The addition of forwards Artemi Panarin and Kaapo Kakko, and defenseman Jacob Trouba this summer helped accelerate the team’s rebuild, and now the Rangers believe they are ready to take the next step in the second year under coach David Quinn.

”We want to make the playoffs,” Quinn said Friday at the team’s practice facility in Greenburgh, New York, ‘Obviously it’s something we want to accomplish. The moves we made over the summer are just a continuation of what we’ve been doing over the last 16, 17 months. Within the walls of our locker room and the walls of this building, we feel good about the direction we’re going in and we’re going to continue to get better daily.”

The Rangers went into rebuilding mode by dealing some veterans at the trade deadline in 2018 and continued it at last season’s deadline. There were a lot of ups and downs in the first full season of the makeover, and they finished 32-36-14. New York had just five wins in its last 21 games (5-10-6) to end up seventh in the eight-team Metropolitan Division, 20 points out of the last wild card in the Eastern Conference.

Now, the team that began training camp with on-ice testing on Friday has even higher expectations than the one that left for the summer five months earlier.

”I want improvement,” Rangers team president John Davidson told reporters one day earlier: ”Playoffs is a goal for sure, but there’s got to be improvement the right way that you can count on long-term to get gratification out of the season.”

Quinn believes the familiarity the returning players have with his system should help their second training camp together get off to a better start than a year ago. And they should be better prepared for their coach’s physical demands.

”They certainly have done everything we’ve asked them to do away from the rink,” Quinn said. ”They look in better shape, they’re a little bit older, a little bit more mature. We just want to continue to build on the progress they made last year.”

Signing Panarin in free agency was a big boost. The 27-year-old had 28 goals and 59 assists last season while helping Columbus get the last wild card in the Eastern Conference and then beat Presidents’ Trophy-winning Tampa Bay to advance to the second round. He brings career totals of 116 goals and 204 assists in 322 games over four seasons with Blue Jackets and Chicago Blackhawks.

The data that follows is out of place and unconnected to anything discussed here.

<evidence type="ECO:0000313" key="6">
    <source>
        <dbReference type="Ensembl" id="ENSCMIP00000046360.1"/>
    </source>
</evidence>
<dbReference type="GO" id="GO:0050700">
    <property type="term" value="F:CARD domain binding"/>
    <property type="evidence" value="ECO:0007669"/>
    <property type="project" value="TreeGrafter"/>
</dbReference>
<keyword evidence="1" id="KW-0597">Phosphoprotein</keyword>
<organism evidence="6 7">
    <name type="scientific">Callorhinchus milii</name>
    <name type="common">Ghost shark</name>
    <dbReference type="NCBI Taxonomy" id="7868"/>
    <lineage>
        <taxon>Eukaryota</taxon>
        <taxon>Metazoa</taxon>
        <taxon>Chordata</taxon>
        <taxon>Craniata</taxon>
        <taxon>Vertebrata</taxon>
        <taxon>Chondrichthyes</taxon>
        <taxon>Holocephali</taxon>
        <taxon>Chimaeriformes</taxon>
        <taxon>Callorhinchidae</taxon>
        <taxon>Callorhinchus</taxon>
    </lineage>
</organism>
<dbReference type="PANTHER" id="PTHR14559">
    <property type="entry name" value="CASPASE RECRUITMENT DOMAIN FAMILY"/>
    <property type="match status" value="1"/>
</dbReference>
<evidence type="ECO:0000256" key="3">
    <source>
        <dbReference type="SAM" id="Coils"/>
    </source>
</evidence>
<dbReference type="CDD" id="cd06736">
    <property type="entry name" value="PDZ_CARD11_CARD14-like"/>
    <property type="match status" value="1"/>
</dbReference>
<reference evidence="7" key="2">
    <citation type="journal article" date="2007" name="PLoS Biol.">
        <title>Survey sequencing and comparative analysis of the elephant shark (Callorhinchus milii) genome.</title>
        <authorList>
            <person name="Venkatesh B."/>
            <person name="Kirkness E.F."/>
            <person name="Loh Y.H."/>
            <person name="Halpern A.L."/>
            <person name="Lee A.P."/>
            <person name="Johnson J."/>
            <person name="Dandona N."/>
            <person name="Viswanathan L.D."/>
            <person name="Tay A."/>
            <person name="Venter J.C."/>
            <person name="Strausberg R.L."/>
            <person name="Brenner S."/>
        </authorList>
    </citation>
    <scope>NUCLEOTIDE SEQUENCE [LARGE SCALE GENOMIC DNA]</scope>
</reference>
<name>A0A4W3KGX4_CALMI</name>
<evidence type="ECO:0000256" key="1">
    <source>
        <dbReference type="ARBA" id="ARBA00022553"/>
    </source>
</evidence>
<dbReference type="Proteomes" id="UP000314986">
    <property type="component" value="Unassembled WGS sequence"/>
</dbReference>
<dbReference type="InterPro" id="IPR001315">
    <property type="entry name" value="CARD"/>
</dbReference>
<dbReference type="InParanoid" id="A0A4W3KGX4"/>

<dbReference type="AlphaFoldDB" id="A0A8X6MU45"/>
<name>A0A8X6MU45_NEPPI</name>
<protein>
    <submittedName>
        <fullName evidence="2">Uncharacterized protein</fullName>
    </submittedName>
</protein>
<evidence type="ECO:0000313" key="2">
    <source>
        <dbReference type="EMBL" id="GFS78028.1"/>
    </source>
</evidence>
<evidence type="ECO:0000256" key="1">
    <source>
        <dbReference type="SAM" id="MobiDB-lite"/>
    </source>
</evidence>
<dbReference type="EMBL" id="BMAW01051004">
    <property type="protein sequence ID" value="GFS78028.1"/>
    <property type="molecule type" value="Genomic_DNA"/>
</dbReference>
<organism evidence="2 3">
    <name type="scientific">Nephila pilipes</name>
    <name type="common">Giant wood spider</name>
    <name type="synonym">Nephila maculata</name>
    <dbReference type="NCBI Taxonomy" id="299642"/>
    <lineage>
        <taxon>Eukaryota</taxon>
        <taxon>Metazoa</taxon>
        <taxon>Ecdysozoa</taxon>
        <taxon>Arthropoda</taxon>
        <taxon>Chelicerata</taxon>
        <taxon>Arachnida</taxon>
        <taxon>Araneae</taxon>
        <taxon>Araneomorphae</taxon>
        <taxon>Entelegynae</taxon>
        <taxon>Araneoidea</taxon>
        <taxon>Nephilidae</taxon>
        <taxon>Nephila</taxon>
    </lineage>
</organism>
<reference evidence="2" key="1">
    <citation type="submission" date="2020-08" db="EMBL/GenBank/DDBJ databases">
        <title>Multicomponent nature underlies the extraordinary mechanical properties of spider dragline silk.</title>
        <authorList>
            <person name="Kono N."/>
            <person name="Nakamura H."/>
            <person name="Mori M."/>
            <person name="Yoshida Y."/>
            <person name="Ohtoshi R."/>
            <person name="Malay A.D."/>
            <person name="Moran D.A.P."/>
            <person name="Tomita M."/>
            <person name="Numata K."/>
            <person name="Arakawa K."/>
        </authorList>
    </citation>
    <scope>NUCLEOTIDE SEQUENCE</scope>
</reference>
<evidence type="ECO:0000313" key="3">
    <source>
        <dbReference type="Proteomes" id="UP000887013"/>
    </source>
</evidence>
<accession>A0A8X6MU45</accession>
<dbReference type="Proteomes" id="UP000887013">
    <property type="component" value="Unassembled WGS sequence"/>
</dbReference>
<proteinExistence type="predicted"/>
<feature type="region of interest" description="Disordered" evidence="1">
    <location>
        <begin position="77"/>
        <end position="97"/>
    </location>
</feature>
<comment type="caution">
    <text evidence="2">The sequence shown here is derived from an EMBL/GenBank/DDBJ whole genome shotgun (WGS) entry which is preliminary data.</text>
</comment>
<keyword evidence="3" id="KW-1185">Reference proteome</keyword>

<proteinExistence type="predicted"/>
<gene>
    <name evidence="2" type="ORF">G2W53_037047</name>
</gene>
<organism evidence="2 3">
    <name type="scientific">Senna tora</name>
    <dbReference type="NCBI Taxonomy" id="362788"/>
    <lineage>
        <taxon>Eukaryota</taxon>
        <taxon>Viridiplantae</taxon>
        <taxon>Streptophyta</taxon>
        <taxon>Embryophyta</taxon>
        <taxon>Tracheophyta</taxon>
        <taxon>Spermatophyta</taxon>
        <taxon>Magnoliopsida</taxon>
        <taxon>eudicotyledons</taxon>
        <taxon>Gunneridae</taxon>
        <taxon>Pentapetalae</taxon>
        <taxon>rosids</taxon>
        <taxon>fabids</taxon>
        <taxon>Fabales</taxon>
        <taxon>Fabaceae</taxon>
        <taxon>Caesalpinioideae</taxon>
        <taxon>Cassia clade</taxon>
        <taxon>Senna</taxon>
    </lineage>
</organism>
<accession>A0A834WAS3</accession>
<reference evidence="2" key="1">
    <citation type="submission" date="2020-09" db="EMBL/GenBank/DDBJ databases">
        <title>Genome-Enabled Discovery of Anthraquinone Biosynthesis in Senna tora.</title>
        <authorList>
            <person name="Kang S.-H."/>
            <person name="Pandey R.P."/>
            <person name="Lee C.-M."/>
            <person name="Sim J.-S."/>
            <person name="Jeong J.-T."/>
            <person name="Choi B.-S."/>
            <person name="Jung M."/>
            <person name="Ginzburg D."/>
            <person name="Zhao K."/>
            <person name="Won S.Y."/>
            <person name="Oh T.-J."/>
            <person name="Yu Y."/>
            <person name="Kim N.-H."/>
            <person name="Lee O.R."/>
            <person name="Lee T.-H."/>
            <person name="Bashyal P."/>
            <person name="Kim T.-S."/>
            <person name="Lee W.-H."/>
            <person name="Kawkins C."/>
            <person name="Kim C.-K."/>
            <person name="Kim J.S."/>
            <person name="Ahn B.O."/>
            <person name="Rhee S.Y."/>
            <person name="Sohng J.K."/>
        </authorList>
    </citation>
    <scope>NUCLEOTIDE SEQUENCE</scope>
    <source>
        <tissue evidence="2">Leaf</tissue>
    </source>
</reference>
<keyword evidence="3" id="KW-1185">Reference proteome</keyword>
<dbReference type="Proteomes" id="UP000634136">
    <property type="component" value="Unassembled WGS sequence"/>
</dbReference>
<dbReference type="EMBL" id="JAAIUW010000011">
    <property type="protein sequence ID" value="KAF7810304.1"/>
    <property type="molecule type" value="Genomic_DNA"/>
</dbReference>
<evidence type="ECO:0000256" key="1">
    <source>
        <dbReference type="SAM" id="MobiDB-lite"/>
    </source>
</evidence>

Kakko was selected with the No. 2 overall pick in this year’s NHL draft, and Trouba was acquired in a trade with Winnipeg and then signed as a restricted free-agent.

Davidson, who rejoined the organization in May after stepping down as the president of the Columbus Blue Jackets, knows Panarin well.

”He’s competitive, really competitive,” Davidson said. ”The big spots in games, he likes to find a way. … He’s’ a guy that’s going to show up for work every day and you don’t have to worry about him.

”He’s very strong, strong on the puck, strong in loose-puck battles.”

Some other things to know as the Rangers head into their first practice sessions on Saturday:

BETWEEN THE PIPES: Henrik Lundqvist back for his 15th season after going 18-23-10, with career-worst of a 3.07 goals-against average and a .907 save-percentage. It also marked the first time he had fewer than 24 wins.

Alexandar Georgiev is coming off a solid season as the backup, going 14-13-4 with a 2.91 GAA. The 23-year-old could be challenged for the No. 2 spot by Igor Shesterkin, the Rangers’ fourth-round pick in the 2014 draft, who has come over from the KHL.

Davidson and Quinn both said they don’t have a target for games in mind for Lundqvist, but don’t want to overuse him.

”We want him to have a great season so that when we do make the playoffs he’s in a position where he’s fresh,” Quinn said.

LINE COMBINATIONS: Quinn said he plans on starting camp with Pavel Buchnevich joining the first line with Panarin and Mika Zibanejad. Filip Chytil will get a look at centering the second line with Chris Kreider on the left wing and possibly Kakko or fellow rookie Vitali Kravtsov on the other side.

Lias Andersson and Brett Howden will get chances in the middle on subsequent lines. Ryan Strome is likely to start out on a wing, but could also see some time at center.

O CAPTAIN, MY CAPTAIN: The Rangers haven’t had a captain since trading Ryan McDonagh at the deadline in 2018, and there doesn’t appear to be a standout favorite to fill that role.

”I think we’d like to have a captain but that’s something that’s going to evolve,” Quinn said. ”We’re in a situation where it’s going to happen and the captain will pick himself in a lot of ways.”

Wild signs Jared Spurgeon to 7-year, $53 million extension